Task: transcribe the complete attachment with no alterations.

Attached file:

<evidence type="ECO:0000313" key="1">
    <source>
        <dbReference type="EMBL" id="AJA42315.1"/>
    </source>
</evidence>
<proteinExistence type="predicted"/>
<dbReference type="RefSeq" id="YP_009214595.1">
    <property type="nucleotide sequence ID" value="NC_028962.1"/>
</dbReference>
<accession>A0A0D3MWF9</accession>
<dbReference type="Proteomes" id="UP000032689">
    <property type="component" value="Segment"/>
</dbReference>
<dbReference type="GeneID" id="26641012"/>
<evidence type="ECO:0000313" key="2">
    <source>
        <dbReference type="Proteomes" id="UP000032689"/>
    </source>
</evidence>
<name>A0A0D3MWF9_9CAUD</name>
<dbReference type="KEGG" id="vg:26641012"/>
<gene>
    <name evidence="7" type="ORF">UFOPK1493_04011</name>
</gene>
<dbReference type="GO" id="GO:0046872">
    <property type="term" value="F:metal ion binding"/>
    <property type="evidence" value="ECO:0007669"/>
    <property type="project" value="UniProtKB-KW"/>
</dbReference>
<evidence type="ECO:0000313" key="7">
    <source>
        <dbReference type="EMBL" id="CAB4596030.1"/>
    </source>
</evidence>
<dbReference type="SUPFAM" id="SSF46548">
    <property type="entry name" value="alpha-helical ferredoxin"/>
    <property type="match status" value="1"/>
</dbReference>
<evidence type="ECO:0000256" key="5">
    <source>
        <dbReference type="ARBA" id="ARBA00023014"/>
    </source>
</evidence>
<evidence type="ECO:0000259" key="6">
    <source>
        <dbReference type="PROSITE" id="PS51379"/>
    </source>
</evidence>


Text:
<evidence type="ECO:0000313" key="1">
    <source>
        <dbReference type="EMBL" id="AJA42315.1"/>
    </source>
</evidence>
<proteinExistence type="predicted"/>
<dbReference type="RefSeq" id="YP_009214595.1">
    <property type="nucleotide sequence ID" value="NC_028962.1"/>
</dbReference>
<accession>A0A0D3MWF9</accession>
<dbReference type="Proteomes" id="UP000032689">
    <property type="component" value="Segment"/>
</dbReference>
<dbReference type="GeneID" id="26641012"/>
<evidence type="ECO:0000313" key="2">
    <source>
        <dbReference type="Proteomes" id="UP000032689"/>
    </source>
</evidence>
<name>A0A0D3MWF9_9CAUD</name>
<dbReference type="KEGG" id="vg:26641012"/>
<gene>
    <name evidence="7" type="ORF">UFOPK1493_04011</name>
</gene>
<dbReference type="GO" id="GO:0046872">
    <property type="term" value="F:metal ion binding"/>
    <property type="evidence" value="ECO:0007669"/>
    <property type="project" value="UniProtKB-KW"/>
</dbReference>
<evidence type="ECO:0000313" key="7">
    <source>
        <dbReference type="EMBL" id="CAB4596030.1"/>
    </source>
</evidence>
<dbReference type="SUPFAM" id="SSF46548">
    <property type="entry name" value="alpha-helical ferredoxin"/>
    <property type="match status" value="1"/>
</dbReference>
<evidence type="ECO:0000256" key="5">
    <source>
        <dbReference type="ARBA" id="ARBA00023014"/>
    </source>
</evidence>
<evidence type="ECO:0000259" key="6">
    <source>
        <dbReference type="PROSITE" id="PS51379"/>
    </source>
</evidence>